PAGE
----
My first anime series- Clannad and Clannad: After Story


The first ever anime series I ever watched on my own was Clannad and it’s follow up, Clannad: After Story. They are based off of visual novels that were released for the PC (and later other video game systems) in Japan by Key animation. The story follows Tomoya Okazaki, a directionless high school student who is considered to be something of a delinquent and his friendships he develops with five different girls during his last year of high school. There are separate story arcs in which Tomoya helps them with problems in their lives. The “After Story” story  (as I understand) was what happens after you have unlocked all the story lines in the original PC game. It follows the 7 years after Tomoya graduates.

I stumbled across this when looking for something to watch on my kindle, for free, and saw this and thought I’d give it a try. My boys were already anime fans (although not as hardcore as they are now) and had watched a lot of the standards: Pokemon, Dragonball Z, Naruto, and One Piece. My biggest impression came from Dragonball Z that anime was largely a lot of yelling and drawn out fight scenes that didn’t go anywhere. I wasn’t a fan. I liked things like the American made “Avatar- The Last Airbender” which I knew from reading about it was heavily influenced by Japanese anime, but I had yet to sit down and find a show that I connected with. Admittedly, this was the first one I gave a chance to do that with.

I didn’t know what to think of it at first. It was slow paced, understated, and there was this weird sequence with a girl and a robot friend she built. What kept me watching was just that. It was unlike anything I had watched prior. I wanted to know what was up with the girl and her robot friend (which seemed to have nothing to do with the main story), I liked the pace, and most of all: it was beautifully animated.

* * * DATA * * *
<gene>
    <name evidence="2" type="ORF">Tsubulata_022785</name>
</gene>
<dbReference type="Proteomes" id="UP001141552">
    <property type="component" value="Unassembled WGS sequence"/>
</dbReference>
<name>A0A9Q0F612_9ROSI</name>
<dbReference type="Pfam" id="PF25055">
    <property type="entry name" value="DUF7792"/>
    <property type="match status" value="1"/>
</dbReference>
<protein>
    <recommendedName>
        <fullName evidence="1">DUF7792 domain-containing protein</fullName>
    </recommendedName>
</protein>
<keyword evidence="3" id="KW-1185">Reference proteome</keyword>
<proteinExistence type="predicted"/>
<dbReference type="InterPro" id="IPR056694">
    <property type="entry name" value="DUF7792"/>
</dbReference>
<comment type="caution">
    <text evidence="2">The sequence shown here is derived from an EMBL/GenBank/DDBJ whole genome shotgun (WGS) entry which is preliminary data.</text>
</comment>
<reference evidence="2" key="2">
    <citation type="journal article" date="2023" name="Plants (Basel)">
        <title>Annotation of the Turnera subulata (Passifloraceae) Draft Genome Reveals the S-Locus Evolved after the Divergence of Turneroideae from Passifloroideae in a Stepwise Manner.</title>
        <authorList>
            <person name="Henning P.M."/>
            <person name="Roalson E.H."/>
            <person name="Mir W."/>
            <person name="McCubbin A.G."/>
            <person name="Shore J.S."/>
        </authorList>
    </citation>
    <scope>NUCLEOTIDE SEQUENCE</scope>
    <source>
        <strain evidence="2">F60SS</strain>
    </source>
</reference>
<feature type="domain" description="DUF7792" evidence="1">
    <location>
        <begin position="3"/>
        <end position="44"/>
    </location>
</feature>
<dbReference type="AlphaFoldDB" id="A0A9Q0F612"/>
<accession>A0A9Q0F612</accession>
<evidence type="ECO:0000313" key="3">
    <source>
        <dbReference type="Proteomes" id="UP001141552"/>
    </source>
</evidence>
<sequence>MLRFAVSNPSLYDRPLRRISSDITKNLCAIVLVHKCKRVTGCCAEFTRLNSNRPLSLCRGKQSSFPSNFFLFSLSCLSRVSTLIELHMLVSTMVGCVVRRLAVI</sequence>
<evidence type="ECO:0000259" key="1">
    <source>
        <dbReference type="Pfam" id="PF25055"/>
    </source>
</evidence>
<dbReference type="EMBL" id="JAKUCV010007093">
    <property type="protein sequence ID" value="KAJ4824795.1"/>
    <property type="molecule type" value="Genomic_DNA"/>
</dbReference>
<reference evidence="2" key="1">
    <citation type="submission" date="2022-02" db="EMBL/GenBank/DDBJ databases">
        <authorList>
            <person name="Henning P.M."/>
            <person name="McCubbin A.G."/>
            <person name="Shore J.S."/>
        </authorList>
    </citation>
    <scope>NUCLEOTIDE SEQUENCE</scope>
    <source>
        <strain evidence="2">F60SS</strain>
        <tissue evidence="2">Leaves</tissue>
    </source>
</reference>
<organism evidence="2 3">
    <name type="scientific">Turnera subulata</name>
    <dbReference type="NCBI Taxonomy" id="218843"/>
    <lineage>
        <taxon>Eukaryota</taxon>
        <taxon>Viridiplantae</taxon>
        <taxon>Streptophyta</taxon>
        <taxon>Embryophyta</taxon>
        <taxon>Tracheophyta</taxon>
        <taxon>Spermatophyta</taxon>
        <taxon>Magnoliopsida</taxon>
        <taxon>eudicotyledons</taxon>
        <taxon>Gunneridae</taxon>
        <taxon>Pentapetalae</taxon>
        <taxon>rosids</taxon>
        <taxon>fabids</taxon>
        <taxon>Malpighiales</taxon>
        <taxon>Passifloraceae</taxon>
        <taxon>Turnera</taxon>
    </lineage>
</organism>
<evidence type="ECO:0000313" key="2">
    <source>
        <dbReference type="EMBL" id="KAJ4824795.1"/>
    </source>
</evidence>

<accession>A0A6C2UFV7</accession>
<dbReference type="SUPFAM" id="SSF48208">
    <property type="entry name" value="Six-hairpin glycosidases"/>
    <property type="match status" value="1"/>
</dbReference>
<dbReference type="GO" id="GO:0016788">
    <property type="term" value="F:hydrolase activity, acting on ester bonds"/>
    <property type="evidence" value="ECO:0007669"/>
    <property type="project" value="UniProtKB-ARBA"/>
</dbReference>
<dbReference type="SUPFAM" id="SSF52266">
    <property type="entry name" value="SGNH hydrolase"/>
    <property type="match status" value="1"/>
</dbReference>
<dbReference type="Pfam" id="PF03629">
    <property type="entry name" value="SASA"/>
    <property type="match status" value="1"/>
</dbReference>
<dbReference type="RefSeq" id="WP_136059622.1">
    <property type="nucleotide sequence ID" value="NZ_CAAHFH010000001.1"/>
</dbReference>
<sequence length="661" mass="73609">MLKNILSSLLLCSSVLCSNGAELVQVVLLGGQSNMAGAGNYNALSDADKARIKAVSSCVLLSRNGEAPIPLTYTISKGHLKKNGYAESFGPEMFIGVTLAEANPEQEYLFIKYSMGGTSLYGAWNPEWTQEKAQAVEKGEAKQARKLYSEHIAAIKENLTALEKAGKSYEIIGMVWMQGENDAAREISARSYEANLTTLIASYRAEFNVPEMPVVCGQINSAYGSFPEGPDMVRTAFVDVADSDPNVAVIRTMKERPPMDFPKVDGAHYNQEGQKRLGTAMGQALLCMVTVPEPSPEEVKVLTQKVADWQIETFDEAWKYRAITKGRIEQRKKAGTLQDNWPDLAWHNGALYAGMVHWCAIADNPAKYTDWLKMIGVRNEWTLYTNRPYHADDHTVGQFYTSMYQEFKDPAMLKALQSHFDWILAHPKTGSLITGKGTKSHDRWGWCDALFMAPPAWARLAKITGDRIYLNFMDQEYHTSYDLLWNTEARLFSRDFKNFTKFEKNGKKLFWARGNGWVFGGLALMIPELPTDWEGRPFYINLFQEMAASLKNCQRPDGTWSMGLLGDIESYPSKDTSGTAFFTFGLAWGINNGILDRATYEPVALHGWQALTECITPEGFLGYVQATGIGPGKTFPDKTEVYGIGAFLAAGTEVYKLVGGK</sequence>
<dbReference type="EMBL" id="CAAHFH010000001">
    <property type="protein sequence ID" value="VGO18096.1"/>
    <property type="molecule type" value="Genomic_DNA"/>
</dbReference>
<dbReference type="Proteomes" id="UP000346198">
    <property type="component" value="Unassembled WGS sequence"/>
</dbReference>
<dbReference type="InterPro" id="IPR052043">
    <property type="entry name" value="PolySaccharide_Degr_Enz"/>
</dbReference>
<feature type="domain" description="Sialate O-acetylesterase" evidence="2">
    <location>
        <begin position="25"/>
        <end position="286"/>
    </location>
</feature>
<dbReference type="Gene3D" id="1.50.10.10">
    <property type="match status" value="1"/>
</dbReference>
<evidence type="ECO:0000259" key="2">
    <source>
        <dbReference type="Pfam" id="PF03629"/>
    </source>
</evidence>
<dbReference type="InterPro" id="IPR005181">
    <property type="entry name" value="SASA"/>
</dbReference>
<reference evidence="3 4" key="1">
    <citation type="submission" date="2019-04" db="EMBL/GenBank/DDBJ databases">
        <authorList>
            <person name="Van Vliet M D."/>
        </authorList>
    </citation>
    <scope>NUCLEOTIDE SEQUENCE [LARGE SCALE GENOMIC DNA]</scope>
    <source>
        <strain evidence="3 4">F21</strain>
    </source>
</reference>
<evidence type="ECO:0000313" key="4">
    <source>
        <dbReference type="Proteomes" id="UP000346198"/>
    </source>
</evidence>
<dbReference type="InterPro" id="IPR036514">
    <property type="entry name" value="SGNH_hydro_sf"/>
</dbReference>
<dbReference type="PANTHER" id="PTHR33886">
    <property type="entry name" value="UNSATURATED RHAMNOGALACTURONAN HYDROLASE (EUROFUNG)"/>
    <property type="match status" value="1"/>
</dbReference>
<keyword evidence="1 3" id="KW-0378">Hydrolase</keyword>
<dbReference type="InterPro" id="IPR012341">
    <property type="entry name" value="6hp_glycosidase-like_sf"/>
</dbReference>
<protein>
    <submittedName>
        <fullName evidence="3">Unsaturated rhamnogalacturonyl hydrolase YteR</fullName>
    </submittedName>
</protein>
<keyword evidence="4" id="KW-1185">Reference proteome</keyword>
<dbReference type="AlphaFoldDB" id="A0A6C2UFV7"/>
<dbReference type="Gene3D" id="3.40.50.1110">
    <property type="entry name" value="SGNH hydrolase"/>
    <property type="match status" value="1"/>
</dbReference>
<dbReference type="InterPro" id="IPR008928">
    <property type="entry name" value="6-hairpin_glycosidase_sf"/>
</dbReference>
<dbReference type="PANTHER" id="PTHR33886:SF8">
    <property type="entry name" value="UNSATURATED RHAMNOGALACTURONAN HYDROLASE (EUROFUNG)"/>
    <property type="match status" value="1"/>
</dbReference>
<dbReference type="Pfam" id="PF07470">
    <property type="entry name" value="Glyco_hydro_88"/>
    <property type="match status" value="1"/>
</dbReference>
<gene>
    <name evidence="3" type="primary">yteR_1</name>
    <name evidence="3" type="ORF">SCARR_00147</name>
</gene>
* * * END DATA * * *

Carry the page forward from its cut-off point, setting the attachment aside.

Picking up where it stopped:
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After years, as my children grew up, of watching Nickelodeon and Cartoon Network shows, this was something different. The animation, pacing, and story was on a whole different level. This is not to say anything bad about American animation (I still love me some Spongebob and Looney Tunes), but this was something new to me. The backgrounds and art direction is quite beautiful. One does have to get used to a few things: Key animation has a thing for huge eyes, and purple hair.


The story is drama and romance. The romance is a lot more understated than American audiences are used to (hand holding is a big deal in this), but that is probably more of a cultural thing than anything. It gets pretty “Hallmarky”. The story goes to make you “have so many feels”, as my 14 year old would say, and it succeeded with me. There is comic relief built in as well so it is not all embarrassed hand holding and tears.

If you’d like a more in depth explanation of the story, here is a link to the Wikipedia page:

Down to the parent portion. There is not a lot objectionable in here. A few mild curse words may be used (ie: Bastard, etc), but not often. There are a few mildly off-color jokes (mostly played on Fuko). Fan service is mild at best. For young viewers there are concepts around death and loss that some may find challenging.

I first watched this show by myself and then with my boys when they were 12 & 9. I loved the show and so did the boys. The boys and I were emotional wrecks with tears streaming down our faces, crying our eyes out. It remains one of my favorites to this day. I hope this helps and that you give Clannad a try. I am not a professional reviewer or writer. I am just a fan and a parent.

This OP still tears me up to this day.